The Right Time to Sell: A Merger of Leaders

Bar-S Foods Co. and Sigma Alimentos Merging Leaders, 2010

Since Tim was in his 70s with no plan for family succession in the Company, the Board of Directors decided in November 2009 that it was an appropriate time to consider possible long-term strategic options for Bar-S, including the possibility of going public, a strategic merger, restructuring the balance sheet, or remaining private. The investment bank, Barclay’s Capital, was retained and the senior leadership of Bar-S worked diligently for several months preparing offering documents, legal and related materials, and making presentations to prospective strategic partners.

From the very beginning, Tim had made clear to all parties that Bar-S was just exploring strategic options and that he had not yet made a firm decision to sell the Company – that this was “His Sistine Chapel” and he would not allow a lifetime of “blood, sweat, and tears” to be destroyed by a financial transaction. It was critically important to him that the Company remain in strong hands – with people who were committed to building on our existing solid foundation and continuing to grow the business.

The field of prospective partners was narrowed by a process of non-binding offers in June 2010, and then the finalists conducted extensive due diligence. Binding legal offers were received on August 3, and the Board met that day and concluded that Sigma Alimentos (a subsidiary of Alfa, a large Mexican conglomerate) was the best prospect; however, it was generally felt that the Sigma offer was below expectations, and Tim was directed to meet with Sigma and Alfa executives and try to improve it. A more favorable offer was negotiated the next day and a binding merger agreement was signed on August 6, 2010. The plan was to merge Sigma’s U.S. operations – about a $200 million processed meat and cheese business which was not performing well – into the Company and Bar-S Foods Co. would be the surviving legal entity headquartered in Phoenix, AZ. As part of the transaction, Tim agreed to remain CEO for another two years in order to minimize the normal disruption associated with a merger, to fully integrate the two companies into a single operating business, to try to realize the sizeable potential synergies inherent from a combined enterprise, and to provide a sound transition of leadership – and from his standpoint, to protect his personal legacy and the welfare of people who had worked with him for many years.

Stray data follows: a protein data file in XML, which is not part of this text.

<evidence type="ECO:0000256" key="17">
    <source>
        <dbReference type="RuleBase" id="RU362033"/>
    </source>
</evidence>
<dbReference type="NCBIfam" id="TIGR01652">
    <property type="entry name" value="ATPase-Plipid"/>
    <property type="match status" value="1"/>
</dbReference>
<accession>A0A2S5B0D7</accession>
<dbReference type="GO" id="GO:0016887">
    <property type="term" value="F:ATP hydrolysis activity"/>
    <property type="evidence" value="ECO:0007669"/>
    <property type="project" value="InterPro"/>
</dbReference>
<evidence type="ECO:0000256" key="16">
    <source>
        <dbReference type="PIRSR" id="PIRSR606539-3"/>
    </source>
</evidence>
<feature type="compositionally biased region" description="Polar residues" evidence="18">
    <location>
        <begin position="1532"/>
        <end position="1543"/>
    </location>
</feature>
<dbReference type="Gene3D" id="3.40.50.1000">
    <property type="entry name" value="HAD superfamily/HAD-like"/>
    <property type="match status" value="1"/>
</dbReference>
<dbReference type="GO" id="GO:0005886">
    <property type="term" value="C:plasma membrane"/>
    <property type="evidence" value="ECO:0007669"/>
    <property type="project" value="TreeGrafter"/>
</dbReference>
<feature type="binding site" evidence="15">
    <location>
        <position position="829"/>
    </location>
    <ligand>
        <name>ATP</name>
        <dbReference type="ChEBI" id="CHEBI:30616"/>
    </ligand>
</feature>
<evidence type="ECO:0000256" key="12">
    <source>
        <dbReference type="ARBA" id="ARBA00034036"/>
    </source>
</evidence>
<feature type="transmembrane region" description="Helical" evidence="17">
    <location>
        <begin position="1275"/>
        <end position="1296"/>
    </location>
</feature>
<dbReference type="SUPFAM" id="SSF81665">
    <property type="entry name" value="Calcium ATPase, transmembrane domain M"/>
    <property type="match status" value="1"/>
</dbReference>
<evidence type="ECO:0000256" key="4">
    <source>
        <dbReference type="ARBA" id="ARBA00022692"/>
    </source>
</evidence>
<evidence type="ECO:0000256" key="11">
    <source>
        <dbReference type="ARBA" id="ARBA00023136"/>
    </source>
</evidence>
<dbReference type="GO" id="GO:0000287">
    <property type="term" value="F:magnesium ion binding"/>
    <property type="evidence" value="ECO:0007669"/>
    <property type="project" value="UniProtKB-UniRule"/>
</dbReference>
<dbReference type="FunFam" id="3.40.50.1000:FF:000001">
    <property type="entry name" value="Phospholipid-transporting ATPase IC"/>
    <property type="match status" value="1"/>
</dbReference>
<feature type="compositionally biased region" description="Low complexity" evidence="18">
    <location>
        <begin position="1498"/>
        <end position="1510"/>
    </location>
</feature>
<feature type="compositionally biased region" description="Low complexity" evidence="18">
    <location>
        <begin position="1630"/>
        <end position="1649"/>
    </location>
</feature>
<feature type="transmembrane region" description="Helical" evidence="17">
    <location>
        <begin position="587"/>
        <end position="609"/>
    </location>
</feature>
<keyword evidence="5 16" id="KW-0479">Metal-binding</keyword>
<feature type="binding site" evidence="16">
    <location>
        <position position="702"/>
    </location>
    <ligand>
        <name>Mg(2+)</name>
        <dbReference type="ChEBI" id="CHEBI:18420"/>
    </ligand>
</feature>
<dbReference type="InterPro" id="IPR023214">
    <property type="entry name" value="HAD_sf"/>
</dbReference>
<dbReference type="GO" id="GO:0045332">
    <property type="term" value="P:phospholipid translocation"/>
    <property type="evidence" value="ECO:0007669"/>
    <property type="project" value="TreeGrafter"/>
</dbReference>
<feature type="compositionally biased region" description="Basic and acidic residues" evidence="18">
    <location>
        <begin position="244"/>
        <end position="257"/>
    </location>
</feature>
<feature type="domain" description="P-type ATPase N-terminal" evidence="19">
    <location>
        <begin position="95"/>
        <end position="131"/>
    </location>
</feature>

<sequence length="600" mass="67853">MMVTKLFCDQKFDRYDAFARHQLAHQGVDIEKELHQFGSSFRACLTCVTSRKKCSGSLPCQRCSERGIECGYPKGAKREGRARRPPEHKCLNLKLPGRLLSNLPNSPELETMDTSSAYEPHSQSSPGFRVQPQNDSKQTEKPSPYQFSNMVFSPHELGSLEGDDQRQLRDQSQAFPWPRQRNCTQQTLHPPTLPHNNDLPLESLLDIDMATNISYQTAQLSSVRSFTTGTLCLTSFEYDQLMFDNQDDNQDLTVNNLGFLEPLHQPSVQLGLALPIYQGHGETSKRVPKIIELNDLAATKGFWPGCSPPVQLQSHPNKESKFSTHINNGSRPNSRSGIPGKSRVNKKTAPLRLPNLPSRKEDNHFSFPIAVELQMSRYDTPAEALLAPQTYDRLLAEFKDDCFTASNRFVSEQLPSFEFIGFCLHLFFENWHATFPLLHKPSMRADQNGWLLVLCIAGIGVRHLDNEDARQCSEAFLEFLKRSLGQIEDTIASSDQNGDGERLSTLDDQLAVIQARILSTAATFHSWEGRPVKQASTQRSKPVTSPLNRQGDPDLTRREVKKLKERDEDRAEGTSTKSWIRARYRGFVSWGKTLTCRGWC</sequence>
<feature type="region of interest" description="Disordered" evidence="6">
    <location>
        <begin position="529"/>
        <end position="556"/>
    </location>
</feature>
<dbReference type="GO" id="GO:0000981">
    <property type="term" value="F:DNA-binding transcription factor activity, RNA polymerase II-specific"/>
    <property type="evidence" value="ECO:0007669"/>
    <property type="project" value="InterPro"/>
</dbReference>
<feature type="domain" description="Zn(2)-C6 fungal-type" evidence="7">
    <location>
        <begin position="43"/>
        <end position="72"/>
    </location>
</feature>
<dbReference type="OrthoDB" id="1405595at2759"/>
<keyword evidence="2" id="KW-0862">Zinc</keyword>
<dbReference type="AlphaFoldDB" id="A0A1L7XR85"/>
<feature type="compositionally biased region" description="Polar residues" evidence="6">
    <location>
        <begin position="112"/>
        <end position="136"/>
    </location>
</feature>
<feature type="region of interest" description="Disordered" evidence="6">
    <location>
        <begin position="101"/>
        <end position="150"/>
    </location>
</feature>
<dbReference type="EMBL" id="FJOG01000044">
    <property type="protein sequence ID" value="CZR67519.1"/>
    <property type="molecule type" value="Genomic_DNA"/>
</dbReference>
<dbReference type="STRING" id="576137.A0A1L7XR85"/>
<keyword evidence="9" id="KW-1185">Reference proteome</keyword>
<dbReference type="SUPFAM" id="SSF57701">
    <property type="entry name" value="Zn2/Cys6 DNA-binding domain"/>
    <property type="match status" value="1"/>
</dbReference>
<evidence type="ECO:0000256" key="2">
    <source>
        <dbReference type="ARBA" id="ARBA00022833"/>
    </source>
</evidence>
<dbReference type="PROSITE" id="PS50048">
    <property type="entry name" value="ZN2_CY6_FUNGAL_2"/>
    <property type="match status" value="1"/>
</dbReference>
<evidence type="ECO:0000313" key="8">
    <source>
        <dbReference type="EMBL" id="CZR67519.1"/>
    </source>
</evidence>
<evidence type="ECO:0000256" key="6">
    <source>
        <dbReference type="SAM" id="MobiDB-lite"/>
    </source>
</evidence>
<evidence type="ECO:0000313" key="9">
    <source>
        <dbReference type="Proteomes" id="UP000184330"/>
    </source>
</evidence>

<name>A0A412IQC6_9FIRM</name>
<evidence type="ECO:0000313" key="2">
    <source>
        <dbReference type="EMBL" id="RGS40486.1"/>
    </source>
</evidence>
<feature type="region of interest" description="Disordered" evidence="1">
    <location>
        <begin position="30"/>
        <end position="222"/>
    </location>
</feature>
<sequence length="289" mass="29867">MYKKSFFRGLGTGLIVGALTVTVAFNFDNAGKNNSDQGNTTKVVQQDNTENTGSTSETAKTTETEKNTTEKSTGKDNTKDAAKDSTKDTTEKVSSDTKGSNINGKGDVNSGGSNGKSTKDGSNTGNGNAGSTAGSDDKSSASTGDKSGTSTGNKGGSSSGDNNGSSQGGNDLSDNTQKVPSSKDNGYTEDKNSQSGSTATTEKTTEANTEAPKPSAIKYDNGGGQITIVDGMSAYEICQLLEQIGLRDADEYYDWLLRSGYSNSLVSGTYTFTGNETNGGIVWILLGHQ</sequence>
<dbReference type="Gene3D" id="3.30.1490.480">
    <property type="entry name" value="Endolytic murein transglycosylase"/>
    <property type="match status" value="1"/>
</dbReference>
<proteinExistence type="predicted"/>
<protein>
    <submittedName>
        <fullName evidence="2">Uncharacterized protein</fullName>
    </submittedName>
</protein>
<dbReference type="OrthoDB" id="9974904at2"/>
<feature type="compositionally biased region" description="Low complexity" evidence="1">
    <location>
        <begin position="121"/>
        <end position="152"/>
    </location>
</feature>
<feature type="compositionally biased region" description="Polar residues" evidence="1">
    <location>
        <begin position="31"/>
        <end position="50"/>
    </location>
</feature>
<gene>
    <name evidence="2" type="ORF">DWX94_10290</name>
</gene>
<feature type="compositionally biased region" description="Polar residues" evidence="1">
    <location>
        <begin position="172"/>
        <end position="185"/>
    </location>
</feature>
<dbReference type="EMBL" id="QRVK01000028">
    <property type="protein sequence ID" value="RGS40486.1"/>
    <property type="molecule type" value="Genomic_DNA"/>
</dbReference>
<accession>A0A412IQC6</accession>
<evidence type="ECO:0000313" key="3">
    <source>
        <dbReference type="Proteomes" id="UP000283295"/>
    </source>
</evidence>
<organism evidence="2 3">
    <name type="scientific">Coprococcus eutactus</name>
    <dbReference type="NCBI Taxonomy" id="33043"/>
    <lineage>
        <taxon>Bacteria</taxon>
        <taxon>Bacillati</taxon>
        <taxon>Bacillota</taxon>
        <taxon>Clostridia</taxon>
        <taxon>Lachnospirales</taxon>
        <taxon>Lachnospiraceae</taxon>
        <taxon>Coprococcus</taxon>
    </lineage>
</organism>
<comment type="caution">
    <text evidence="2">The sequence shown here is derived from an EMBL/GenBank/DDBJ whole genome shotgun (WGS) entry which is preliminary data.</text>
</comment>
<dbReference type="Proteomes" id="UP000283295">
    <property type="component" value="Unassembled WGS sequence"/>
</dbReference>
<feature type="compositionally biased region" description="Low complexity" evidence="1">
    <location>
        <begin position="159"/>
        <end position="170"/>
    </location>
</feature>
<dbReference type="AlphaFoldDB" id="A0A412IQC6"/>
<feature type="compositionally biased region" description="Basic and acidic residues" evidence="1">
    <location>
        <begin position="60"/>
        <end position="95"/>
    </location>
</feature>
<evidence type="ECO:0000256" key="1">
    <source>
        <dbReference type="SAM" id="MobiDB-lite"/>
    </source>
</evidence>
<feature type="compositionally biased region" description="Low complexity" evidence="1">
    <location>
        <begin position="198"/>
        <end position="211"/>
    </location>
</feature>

The merger transaction with Sigma closed on September 2 – reportedly the largest transaction in Arizona in 2010. This transaction brought a very special 29-year era in Tim’s life and the ownership of Bar-S to a propitious close. The end result was a large and favorable transaction with a strong company that was an unusually good fit with Bar-S. This was truly a merger of two leaders, and there was ample indication that this would be a very strong business combination that would build upon the many years of hard work by Tim and his management team. Tim thought of it as preserving his life’s work and legacy, which was perhaps the most important aspect of this whole process for him. As Bar-S prepared to move beyond its historical roots under new ownership, the former stockholders of Bar-S provided a special recognition to all employees for long standing loyalty and dedicated efforts in the form of an Appreciation Payment totaling $3 million.

The full integration of two companies is an enormous undertaking given different accounting systems, IT platforms, compensation and benefit plans, personnel policies, distribution networks, sales and marketing approaches, operating philosophies, and management styles and cultures – to name some of the more critical issues. And the new Bar-S became a multi-brand and multi-culture enterprise with a broad product line including a large cheese segment – so it was a very complex and difficult management challenge; however, the post-merger integration process was implemented very successfully, and during the two years that Tim served as CEO the combined EBITDA of the companies increased by about 50%. Tim retired at the end of 2012 satisfied that the new combined enterprise was on a sound course for the future; however, Sigma persuaded him to stay on as a non-executive Chairman of the Board for an undetermined period of time.